I believe the fantasy genre is the most powerful way to communicate spiritual truth, so being a writer is certainly a valid choice in building God's kingdom. I have heard from thousands of readers who have reported dramatically improved spiritual lives from reading my books, so I think this career and ministry path has been validated many times over.

Is that what you were asking me to comment on?

Eve said...

Thank you for your quick reply and encouraging words. God has been sending similar encouragement all day from His Word. I know that fanasy fiction books have been a great source of being able to better picture the invisible.

It's been good for me to question my motives (fame, identity, etc.?) and to re-allign them to God's desires for my life. Since He bought me, I am no longer my own.

Thanks again, Eve
(I'd love to get a hold of your books some day. I haven,t read these yet:)

My blog, Flight of Fantasy, is found in the Dragons, Knights, Angels Web Magazine (www.dkamagazine.com/)

WtB said...

Bryan,

Sorry to hear about your father. He sounds like a great man. I lost my grandmother two years ago. She was very much the matriarch, a dear soul, and loved by all.

I wrote this poem at her funeral.

Finally Free

Ninety-one years weigh heavy upon me,
Just a gray shadow of what I once was before.
Sons, daughters, dear ones before me,
Saying goodbye,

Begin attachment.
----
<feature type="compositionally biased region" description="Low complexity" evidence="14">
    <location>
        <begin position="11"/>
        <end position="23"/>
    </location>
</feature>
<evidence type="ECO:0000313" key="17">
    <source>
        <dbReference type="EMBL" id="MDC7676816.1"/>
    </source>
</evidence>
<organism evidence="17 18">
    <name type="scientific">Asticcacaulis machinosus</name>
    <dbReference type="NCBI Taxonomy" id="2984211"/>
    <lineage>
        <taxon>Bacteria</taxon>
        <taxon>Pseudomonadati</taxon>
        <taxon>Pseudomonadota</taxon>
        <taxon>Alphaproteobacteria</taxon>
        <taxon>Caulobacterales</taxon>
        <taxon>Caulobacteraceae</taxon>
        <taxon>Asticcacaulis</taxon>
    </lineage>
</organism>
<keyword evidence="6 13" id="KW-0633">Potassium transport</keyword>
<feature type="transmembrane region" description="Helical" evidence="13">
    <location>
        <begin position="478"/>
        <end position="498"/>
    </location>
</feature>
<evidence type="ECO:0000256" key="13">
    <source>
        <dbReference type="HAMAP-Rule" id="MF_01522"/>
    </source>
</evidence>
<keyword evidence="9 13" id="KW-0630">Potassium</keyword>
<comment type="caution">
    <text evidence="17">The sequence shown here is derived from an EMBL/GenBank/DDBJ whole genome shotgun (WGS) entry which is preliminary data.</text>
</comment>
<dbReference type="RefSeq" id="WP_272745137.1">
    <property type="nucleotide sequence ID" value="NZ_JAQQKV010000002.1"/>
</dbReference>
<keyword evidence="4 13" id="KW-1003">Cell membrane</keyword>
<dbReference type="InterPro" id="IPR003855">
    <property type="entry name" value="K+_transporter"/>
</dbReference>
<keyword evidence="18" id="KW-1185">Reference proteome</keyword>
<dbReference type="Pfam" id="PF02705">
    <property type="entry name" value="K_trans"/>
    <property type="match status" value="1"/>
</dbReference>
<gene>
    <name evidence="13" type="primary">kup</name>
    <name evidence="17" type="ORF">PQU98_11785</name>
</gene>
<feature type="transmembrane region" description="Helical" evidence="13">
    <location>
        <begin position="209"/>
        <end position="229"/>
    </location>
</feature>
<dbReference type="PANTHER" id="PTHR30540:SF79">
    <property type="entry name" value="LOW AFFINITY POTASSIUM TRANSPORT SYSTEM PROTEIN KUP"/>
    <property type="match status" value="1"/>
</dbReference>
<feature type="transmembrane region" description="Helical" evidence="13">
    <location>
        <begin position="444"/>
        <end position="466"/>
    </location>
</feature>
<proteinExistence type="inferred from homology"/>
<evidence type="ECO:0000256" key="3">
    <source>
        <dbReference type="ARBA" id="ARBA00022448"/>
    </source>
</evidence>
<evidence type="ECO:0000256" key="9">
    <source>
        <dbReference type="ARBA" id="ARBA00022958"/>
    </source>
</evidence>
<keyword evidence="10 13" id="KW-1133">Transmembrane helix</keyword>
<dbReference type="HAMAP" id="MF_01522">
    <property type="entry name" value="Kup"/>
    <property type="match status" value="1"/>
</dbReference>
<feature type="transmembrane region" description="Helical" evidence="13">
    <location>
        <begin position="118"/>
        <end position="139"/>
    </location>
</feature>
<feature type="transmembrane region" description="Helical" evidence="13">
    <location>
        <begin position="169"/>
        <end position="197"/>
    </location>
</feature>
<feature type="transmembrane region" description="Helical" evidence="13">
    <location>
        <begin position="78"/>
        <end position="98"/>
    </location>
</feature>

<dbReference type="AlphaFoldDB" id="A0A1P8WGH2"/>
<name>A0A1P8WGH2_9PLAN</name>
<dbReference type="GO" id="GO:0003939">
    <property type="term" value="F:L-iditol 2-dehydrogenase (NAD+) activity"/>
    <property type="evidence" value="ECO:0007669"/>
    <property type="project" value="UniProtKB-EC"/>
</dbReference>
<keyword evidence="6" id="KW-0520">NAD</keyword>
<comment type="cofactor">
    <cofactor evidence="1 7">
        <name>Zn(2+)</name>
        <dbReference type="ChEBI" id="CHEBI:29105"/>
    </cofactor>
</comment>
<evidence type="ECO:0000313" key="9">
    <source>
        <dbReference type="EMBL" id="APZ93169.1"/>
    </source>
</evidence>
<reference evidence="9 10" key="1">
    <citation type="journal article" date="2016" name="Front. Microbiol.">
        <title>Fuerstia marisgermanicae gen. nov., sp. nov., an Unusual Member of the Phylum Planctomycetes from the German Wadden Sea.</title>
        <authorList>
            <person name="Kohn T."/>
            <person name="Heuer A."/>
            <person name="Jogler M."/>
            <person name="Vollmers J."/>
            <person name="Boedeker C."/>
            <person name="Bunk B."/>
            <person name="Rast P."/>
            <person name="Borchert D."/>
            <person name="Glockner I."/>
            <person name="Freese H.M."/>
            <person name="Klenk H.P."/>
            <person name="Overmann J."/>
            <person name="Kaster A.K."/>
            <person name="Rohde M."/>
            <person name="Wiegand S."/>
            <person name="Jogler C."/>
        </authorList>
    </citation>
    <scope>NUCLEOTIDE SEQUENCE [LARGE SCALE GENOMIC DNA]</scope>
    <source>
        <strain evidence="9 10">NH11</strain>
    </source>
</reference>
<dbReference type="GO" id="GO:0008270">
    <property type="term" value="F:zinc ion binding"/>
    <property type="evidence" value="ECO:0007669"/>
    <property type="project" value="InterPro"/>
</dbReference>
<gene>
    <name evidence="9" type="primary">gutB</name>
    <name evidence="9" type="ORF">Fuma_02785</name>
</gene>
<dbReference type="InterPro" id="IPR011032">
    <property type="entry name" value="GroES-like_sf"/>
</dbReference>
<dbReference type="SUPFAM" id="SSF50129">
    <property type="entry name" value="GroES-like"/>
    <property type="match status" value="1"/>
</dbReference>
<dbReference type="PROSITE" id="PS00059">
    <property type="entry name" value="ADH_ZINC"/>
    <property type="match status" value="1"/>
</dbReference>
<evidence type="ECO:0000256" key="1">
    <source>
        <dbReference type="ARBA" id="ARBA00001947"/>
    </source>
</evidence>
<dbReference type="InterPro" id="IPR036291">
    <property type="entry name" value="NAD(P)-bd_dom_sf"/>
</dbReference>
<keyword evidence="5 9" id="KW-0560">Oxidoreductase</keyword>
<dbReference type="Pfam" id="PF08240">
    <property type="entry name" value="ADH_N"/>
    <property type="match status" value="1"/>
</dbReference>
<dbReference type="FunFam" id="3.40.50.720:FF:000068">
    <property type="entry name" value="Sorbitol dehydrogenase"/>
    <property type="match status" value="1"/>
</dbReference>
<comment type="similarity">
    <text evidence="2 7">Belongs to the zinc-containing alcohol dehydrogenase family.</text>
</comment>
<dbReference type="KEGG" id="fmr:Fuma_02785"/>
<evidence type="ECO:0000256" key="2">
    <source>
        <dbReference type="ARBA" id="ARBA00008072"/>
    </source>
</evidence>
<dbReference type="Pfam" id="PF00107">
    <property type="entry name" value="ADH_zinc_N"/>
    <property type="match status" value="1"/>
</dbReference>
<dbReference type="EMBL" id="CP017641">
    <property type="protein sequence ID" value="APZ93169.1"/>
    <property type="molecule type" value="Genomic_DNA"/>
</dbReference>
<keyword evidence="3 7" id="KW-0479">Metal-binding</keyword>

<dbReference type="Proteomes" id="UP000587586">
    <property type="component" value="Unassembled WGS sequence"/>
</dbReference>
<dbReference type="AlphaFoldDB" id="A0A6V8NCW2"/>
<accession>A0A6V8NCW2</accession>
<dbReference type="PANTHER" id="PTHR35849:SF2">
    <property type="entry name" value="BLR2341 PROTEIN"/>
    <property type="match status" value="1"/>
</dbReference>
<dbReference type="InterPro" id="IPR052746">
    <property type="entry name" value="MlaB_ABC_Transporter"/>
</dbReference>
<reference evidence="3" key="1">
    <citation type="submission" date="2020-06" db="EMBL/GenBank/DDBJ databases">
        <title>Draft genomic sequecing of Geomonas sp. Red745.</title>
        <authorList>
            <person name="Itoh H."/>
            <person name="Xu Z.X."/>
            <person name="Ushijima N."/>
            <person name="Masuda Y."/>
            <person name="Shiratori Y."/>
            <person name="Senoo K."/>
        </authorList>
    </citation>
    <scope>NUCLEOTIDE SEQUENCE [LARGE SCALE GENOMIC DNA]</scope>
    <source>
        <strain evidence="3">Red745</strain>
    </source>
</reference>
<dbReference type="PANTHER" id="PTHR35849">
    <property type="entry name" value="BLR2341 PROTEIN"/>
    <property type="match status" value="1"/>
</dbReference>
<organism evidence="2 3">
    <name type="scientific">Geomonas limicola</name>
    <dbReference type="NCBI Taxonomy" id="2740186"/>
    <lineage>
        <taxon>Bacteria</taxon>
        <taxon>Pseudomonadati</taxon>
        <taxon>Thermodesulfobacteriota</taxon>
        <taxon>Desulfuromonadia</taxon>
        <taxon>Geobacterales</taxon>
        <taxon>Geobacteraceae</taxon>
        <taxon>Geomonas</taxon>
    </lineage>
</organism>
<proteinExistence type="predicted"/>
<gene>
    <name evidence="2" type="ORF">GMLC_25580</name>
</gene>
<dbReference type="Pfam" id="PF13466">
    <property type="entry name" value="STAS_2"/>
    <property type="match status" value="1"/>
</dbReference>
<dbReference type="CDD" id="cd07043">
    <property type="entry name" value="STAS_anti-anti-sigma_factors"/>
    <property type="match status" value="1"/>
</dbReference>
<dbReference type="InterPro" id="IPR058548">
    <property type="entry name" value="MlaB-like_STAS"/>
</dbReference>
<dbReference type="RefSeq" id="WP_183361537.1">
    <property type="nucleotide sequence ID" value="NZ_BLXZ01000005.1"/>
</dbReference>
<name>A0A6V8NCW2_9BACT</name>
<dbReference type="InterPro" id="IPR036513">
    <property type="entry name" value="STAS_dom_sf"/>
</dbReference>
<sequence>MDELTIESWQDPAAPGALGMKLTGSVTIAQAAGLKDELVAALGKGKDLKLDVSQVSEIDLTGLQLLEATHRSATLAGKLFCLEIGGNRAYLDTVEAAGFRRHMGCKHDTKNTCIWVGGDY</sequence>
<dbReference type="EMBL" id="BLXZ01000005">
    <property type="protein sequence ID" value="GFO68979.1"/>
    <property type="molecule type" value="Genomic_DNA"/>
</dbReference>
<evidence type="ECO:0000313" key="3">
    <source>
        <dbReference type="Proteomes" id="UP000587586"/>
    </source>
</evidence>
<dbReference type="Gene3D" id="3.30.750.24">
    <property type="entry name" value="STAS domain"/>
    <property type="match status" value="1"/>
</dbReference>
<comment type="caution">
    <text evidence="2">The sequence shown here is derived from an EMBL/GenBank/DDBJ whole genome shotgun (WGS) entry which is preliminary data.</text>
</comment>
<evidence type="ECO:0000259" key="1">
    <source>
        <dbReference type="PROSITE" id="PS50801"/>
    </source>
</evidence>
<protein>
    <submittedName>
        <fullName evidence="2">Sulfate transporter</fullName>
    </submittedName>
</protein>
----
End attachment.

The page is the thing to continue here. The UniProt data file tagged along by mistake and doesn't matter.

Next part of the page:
and I close my eyes,
and wait for Him to open the door.

The burdens are many but I am not afraid
Not sin, not sickness, or death.
Suddenly I hear my Shepherd’s voice calling,
I say goodbye,
And I close my eyes,
And finally let go my last breath.

I closed my eyes and I heard a sound
Like chains falling to the ground.
And I open my eyes and I see…
Rolling green hills and eternal sunshine,
And I know, that I’m finally free.

So many mysteries I’d left in God’s hands,
In the blink of an eye, I understand.

No dream of heaven, I’m finally there
To live in the home that Jesus prepared.

At last, I am finally free.

I think for a moment
about the ones left behind
and pray they will see
the hope I want them to find.

Weep for me but not for long
For I have a body that is nimble and strong.
When you sing Amazing Grace for me,
Thank the Son and see,
Rolling green hills and eternal sunshine,
And know, that I’m finally free.

Take care, bro

-wayne thomas batson